We have a sneaking suspicion that last month’s breaking news will continue to feature in the headlines for many months to come – possibly even years.
The Panama Papers have prompted a global furore and general feeding frenzy amongst journalists worldwide. Quite why this is so is somewhat puzzling but, in part, it is likely to be the result of increasing moral pressure on countries to demonstrate their tax regimes are fair and that matters of tax evasion are not brushed under the carpet. So, what are governments doing about it? Well, in addition to making sure they are seen to be collecting the right amount of taxes, they are turning to their regulators and asking, “and what are you proposing to do?” The ensuing pain endured by regulators is palpable; especially as they bear the burden of responsibility for ensuring the rigours and reputations of well-regulated jurisdictions are being upheld.
But such discomfort doesn’t stop there. Unsurprisingly, the pressure is now piling up on regulated communities to review their respective client bases, both current and former, and report back to their regulator with their findings. In the absence of any prescribed parameters for such an exercise, the task is not only thankless, but arguably also of little value unless the regulated entities (and indeed, the regulator) are able to interpret and address the findings. That said, the clamour for a review to take place is well founded and consequently it should be adhered to. If nothing else, it will stress test IT platforms and client databases to the limit, establishing whether they’re capable of retrieving archived records at the push of a button. For other firms, such a review may involve a trip to a farm in the back of beyond where stands a rusty container in which decomposing data is stored. Fingers crossed, it’s the former.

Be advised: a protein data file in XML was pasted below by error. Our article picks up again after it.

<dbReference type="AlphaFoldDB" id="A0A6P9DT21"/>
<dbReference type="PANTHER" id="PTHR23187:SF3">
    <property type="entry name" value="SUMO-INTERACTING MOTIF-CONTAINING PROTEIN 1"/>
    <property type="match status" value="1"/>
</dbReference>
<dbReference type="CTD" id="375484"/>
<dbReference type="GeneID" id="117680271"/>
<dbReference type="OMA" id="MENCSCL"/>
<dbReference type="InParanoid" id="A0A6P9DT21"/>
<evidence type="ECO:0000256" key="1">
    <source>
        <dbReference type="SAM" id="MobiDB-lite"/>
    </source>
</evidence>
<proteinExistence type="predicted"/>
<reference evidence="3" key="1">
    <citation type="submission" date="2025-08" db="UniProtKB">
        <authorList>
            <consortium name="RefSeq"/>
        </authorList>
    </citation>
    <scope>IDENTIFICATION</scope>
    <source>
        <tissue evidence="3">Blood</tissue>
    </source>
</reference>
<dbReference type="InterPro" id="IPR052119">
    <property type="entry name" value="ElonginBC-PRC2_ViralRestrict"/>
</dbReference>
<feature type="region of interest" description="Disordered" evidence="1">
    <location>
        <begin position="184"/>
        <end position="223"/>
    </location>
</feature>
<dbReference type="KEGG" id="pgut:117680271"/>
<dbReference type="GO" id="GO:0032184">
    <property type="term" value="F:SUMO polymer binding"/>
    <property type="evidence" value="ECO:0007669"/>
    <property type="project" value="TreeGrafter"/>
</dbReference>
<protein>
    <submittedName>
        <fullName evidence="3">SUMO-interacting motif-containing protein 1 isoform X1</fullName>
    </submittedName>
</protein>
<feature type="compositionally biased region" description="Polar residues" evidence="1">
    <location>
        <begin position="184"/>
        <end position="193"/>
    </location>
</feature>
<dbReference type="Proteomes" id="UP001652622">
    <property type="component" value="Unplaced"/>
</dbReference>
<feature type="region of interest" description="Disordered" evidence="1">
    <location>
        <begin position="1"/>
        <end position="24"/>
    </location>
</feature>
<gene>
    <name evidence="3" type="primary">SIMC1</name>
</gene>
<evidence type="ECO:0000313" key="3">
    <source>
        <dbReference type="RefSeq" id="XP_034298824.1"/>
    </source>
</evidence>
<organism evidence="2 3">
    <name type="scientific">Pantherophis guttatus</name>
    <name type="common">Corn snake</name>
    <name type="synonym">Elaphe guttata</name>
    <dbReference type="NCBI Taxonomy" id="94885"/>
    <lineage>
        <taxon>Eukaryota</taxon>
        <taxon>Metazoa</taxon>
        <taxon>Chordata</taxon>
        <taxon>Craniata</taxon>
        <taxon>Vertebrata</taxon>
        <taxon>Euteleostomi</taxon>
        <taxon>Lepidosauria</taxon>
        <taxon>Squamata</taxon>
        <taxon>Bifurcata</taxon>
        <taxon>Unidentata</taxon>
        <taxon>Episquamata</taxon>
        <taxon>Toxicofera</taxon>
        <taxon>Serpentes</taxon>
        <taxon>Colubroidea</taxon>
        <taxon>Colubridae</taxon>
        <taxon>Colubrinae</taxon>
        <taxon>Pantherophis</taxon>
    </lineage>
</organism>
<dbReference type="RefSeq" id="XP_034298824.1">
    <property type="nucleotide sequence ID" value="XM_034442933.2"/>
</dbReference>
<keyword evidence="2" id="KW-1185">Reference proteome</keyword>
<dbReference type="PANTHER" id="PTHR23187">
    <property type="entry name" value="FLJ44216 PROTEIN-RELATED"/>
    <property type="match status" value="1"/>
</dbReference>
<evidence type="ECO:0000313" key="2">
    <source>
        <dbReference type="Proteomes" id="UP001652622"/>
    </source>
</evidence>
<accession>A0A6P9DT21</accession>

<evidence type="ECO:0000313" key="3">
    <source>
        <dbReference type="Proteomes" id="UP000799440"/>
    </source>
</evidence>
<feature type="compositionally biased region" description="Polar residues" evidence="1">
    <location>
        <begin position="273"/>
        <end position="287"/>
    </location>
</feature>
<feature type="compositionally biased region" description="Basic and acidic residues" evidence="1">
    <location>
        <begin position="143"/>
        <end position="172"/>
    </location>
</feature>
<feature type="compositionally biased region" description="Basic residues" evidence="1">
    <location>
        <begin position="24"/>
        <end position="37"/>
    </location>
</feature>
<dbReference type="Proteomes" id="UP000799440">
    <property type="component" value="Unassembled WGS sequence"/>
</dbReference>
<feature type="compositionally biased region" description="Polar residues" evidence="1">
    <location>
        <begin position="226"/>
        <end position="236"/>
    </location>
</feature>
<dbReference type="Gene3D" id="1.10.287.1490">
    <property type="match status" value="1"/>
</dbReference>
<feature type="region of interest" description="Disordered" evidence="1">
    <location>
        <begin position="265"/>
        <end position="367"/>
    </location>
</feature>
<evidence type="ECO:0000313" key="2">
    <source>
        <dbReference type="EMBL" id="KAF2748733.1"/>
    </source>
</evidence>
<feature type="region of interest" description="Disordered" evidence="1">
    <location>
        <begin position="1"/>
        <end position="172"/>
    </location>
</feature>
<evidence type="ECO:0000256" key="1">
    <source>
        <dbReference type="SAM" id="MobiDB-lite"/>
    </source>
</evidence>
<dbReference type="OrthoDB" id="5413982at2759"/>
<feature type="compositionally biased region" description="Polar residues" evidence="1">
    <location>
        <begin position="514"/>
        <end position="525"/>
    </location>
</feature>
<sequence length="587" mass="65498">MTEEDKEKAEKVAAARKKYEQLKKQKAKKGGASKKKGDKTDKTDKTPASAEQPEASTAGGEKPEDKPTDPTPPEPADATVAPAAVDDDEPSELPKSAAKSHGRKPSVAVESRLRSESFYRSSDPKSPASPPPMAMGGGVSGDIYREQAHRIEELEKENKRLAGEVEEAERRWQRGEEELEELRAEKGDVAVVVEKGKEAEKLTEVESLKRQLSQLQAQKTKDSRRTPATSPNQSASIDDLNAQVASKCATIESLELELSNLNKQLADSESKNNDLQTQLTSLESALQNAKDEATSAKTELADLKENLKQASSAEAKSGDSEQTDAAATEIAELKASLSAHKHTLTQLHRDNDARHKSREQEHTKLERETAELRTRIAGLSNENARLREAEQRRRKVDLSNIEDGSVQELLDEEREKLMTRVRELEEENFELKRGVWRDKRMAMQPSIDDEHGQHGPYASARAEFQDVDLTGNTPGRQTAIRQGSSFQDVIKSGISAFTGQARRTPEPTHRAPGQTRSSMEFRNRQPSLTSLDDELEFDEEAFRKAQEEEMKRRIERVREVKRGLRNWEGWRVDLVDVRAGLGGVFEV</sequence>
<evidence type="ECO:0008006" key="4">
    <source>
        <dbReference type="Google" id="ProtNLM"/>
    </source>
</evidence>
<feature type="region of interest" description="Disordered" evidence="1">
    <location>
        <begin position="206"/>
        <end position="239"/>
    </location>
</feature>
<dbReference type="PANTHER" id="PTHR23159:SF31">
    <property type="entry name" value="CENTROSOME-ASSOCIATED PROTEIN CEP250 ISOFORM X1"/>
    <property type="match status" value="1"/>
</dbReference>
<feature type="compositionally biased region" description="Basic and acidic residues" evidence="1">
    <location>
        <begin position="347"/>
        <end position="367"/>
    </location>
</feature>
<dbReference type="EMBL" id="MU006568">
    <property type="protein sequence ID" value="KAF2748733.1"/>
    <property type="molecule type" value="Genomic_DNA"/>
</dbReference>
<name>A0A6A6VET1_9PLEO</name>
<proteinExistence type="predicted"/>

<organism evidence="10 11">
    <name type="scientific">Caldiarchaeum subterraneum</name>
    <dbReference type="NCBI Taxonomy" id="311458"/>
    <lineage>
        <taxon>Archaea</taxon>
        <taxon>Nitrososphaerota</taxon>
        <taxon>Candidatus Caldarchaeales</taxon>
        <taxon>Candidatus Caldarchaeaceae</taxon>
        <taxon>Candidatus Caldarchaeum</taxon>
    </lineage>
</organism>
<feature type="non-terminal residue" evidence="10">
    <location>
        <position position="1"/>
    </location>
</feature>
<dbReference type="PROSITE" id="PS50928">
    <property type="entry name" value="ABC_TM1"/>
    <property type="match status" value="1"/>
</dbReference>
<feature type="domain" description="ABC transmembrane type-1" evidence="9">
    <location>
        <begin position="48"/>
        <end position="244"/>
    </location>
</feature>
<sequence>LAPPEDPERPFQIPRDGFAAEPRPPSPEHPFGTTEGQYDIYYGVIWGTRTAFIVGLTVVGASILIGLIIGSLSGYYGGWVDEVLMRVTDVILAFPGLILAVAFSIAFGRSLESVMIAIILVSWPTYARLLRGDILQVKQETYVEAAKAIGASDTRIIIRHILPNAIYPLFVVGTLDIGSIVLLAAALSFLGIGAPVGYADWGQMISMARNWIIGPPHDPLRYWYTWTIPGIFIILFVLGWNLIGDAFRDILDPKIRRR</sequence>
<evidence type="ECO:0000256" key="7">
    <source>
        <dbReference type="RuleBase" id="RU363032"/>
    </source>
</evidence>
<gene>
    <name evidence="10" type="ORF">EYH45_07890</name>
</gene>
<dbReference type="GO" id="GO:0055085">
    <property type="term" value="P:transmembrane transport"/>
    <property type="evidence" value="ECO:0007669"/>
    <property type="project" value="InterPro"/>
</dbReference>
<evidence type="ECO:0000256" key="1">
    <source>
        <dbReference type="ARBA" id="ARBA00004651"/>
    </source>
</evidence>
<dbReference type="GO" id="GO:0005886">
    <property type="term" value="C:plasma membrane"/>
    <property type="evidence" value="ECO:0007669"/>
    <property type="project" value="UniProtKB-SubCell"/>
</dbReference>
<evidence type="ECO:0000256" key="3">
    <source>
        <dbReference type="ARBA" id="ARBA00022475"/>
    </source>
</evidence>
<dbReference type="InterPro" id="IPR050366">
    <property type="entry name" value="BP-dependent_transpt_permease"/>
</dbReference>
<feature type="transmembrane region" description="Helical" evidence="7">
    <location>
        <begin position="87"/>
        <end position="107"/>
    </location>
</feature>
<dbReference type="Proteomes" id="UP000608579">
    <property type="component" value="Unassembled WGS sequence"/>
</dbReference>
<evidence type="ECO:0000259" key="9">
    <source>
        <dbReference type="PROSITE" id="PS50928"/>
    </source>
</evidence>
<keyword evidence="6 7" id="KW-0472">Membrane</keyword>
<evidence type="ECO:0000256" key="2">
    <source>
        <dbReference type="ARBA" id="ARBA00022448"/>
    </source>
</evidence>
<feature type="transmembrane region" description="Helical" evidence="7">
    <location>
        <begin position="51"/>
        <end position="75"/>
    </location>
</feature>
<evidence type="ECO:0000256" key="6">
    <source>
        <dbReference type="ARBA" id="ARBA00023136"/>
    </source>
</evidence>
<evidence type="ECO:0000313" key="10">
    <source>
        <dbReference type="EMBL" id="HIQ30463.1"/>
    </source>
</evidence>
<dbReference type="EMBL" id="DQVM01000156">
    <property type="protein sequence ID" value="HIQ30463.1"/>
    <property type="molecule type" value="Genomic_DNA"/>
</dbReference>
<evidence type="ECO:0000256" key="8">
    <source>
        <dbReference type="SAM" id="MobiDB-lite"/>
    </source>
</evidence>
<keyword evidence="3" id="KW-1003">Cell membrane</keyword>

Also to consider, is a significant proportion of the alleged 14,000 financial intermediaries who have used the services of Mossacks no longer exist; they will be names of the past. Whilst some have been subject to takeovers or mergers, there will be others which local regulators have named and shamed, or quietly encouraged the business to “put the shutters up”. Then add to the mix, Trust and Corporate Service Providers will probably have been maintaining a policy for the destruction of records that go beyond a certain date. This could well add an unnecessary layer of complication.
For those businesses that are unwilling to cooperate with such a request from the regulator, or who do not undertake a meaningful and comprehensive review, they can be assured there will be consequences.
At a time when firms are already stretched and when it is essential to undertake a swift but effective review, Cyan can help in the following ways:
- Advising on the scope of the review, to include the identification of appropriate parameters in order to ensure the review is efficient and provides sufficient comfort;
- Providing resources to facilitate the review;
- Assisting with the identification of risks, or potential risks, arising from any findings;
- Where appropriate, assisting with the crafting and implementation of an effective remediation or action plan; and
- Advising on the maintenance of a positive regulatory relationship throughout the process.
To discuss how we can help, please call us on 880659.